League City slapped with day labor lawsuit

By Erik Barajas | Source: ABC/KTRK TV – Houston, health TX | Friday, site July 22, store 2011

A fight in League City over day labor. Workers have filed a lawsuit, claiming police are harassing them, preventing them from getting daily jobs.

Back in 2009, League City Police Chief Michael Jez began what he called a crackdown on day laborers, and now a group of day laborers is suing the police department for what they call outrageous fines and false arrests.

Isaias Leiva is waiting for work, under a carport in League City. It was four years ago he came here from Honduras looking, he says, for a better future for his family.

Leiva says League City police have not made it any easier for day laborers, and now a lawsuit hopes to stop what many day laborers call harassment by police.

Business owner Randy Wagoner, who was just dropping off a day laborer, says he’s witnessed the harassment.

“They have to make a living like everybody else. They got bills and they got family,” Wagoner said.

He says day laborers help him provide service in League City.

A lawn maintenance crew hired to mow League City easements actually hired to day laborers that were promoted to full time, but a lawsuit says harassment by officers must stop.

On behalf of day laborers, the Mexican American Legal Defense and Education Fund has filed a lawsuit against League City Police Department to stop them from targeting day workers with tickets up to a $1,000 and even imprisonment.

“In America, everyone has a right to freedom of speech whether you’re looking for day work like my clients or whether you’re seeking a contribution for your church or asking for spare change on a street corner; you’re entitled to express your self that way,” said Marisa Bono, an attorney involved in the day labor lawsuit.

Oddly enough, the lawsuit seeks what some League City business owners have been calling for — a solution.

“The city ought to make areas for them to go to or make a program for them to go to and be picked up everyday,” Wagoner said.

The laborers only brought their lawsuit after the city declined to negotiate. They have also included Governor Rick Perry over the constitutionality of a person’s right to look for work in public.

The League City Police Department is not commenting, instead they referred us to their attorney who said he has not had time to digest the lawsuit.

(Copyright ©2011 KTRK-TV/DT. All Rights Reserved.)

LA day laborers double as actors to teach, empower

AMY TAXIN, check Associated Press | Updated 12:35 a.m., Sunday, July 24, 2011| Source: MySanAntonio.com

In this photo taken July 11, 2011, day laborer Xico Paredes, left, dressed as a Sheriff, performs during a play at the Carecen job center in Los Angeles. Cornerstone Theater Company and the National Day Laborer Organizing Network (NDLON) have formed a partnership in the creation of a traveling theater troupe made up entirely of day laborers in Los Angeles. Photo: Damian Dovarganes / AP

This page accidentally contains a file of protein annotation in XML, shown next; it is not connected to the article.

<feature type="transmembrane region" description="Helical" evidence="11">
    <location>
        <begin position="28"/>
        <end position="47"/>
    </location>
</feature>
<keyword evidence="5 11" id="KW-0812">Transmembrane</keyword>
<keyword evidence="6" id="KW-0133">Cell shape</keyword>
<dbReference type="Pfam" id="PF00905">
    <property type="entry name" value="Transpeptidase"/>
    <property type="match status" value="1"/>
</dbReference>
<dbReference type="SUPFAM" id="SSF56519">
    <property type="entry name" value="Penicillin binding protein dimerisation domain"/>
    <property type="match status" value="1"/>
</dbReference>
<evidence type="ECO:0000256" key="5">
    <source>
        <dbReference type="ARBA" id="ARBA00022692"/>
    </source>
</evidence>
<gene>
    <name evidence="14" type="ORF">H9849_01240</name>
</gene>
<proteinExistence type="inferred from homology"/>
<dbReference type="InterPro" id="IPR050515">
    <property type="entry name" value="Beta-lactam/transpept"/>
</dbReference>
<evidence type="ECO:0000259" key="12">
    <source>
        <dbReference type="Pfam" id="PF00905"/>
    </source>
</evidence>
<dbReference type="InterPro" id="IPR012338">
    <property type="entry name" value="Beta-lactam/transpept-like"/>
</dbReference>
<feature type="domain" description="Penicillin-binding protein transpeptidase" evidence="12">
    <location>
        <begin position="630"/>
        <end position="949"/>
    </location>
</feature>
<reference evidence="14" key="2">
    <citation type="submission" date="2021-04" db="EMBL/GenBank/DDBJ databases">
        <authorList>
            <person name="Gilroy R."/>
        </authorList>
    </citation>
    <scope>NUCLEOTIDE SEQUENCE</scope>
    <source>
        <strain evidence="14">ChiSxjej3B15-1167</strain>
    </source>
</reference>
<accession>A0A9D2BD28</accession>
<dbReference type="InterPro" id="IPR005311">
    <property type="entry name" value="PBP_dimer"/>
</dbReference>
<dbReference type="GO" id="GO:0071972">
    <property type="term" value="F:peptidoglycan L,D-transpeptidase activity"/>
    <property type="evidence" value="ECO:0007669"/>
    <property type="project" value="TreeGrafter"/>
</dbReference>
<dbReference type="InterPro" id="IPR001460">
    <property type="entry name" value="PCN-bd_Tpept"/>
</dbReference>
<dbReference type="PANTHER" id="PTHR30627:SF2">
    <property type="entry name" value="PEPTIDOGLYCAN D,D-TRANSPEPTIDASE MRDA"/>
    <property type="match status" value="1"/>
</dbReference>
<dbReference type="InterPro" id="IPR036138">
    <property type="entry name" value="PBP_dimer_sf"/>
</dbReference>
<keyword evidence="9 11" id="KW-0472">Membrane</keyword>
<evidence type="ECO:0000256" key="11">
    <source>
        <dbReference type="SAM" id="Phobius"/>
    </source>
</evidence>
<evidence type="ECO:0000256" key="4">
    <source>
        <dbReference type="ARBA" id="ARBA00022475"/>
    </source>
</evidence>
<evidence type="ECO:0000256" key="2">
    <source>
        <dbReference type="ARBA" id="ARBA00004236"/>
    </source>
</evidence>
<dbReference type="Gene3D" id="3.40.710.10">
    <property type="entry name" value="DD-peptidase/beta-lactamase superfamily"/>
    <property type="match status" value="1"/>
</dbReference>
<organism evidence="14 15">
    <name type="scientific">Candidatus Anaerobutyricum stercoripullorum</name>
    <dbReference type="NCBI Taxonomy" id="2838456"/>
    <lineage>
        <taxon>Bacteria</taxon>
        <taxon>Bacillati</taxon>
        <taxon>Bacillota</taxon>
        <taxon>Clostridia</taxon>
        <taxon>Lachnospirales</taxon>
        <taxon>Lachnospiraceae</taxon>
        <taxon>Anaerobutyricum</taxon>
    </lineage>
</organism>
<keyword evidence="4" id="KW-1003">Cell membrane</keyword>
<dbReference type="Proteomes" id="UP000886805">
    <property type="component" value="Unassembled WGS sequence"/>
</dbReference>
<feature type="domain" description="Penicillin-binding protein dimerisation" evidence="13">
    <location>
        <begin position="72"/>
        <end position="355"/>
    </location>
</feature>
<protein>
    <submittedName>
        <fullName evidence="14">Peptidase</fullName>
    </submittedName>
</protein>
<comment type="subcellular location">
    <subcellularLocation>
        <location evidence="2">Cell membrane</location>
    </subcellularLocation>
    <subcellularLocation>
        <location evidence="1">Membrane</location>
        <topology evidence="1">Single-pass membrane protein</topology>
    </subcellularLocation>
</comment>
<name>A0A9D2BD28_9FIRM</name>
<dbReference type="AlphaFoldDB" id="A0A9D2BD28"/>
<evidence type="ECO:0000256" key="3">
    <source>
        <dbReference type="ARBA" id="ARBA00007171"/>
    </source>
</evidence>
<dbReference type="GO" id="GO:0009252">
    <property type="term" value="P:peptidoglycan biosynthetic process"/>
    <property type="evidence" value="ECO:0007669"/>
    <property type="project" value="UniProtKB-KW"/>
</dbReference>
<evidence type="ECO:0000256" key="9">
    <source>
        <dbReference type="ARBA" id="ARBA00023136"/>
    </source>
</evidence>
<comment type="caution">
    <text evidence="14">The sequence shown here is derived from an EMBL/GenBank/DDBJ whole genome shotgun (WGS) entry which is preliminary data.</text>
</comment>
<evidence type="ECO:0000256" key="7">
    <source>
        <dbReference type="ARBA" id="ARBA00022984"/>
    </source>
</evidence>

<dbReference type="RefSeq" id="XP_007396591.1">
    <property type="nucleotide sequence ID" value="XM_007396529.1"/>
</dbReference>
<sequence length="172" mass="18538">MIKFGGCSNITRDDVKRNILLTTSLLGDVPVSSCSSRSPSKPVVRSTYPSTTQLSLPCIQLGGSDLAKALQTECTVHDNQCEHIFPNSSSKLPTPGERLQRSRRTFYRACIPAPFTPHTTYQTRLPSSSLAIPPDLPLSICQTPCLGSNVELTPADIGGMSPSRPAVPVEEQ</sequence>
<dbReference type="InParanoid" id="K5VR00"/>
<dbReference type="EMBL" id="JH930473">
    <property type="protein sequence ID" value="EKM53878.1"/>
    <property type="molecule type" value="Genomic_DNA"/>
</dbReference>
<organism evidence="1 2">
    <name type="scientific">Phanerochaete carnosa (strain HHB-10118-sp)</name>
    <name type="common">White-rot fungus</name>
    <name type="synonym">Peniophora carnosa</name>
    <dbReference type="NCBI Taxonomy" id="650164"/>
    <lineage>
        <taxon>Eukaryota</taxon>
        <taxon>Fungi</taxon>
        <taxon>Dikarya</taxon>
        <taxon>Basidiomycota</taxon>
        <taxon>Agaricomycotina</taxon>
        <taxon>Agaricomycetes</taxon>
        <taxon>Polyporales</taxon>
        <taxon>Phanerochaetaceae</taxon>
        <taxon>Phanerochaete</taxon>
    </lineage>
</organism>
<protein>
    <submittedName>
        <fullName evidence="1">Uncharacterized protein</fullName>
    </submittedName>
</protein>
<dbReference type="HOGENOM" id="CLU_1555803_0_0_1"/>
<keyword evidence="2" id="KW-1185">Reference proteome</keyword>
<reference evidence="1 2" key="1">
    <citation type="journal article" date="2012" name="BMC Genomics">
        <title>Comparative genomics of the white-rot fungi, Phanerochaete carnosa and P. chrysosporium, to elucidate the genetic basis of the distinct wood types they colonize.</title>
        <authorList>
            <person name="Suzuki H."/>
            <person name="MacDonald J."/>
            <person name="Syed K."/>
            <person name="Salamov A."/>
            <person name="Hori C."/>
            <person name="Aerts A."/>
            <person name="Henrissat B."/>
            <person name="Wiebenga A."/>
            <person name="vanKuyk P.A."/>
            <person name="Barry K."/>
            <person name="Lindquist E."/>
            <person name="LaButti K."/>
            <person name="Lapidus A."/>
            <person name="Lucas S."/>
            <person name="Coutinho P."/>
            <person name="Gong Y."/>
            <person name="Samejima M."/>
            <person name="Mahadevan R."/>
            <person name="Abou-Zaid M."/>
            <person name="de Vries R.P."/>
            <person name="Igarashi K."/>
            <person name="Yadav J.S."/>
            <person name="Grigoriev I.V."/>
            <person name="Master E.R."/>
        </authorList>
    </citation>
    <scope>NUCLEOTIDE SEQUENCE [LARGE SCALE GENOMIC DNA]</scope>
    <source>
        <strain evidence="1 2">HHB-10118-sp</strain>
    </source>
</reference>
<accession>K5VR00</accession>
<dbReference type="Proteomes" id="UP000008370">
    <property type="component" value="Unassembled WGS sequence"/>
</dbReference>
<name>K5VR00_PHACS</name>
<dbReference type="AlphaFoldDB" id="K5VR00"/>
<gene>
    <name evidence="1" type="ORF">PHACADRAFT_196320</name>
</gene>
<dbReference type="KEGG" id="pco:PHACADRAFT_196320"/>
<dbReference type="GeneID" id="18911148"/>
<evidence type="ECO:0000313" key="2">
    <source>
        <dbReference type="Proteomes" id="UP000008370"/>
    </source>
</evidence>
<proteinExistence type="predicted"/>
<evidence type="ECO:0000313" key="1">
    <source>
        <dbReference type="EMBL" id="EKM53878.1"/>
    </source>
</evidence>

LOS ANGELES (AP) — Most days, they are construction workers and painters and maids.

But twice a year, this group of day laborers morphs into actors in a traveling street theater troupe that performs at the very job centers where they and others gather to seek work across Southern California.

Blending at-times bawdy humor with a serious message about employer abuses, the Los Angeles-based Day Laborer Theater Without Borders has helped teach illegal immigrants with little education or knowledge of the law about their rights in this country.

Some who push for tougher border enforcement questioned whether the effort encourages illegal immigration. But advocates say the group and others like it elsewhere in the U.S. have done more to educate and empower workers than lectures or handouts ever could.

In this photo taken July 11, 2011, day laborers watch a performance at the Carecen job center in Los Angeles. Cornerstone Theater Company and the National Day Laborer Organizing Network (NDLON) have formed a partnership in the creation of a traveling theater troupe made up entirely of day laborers in Los Angeles. Photo: Damian Dovarganes / AP

“When they take it to the streets, to the corners, they use the language that day laborers use because they know it,” said Pablo Alvarado, executive director of the National Day Laborer Organizing Network, which helps fund the theater troupe. “The minute they start doing that, people gather around just like that.”

The troupe had its start three years ago when day laborers found themselves at the heart of a heated national debate over illegal immigration. Now, the group is helping other troupes get going in San Francisco and Maryland, while a similar group already exists in New Orleans.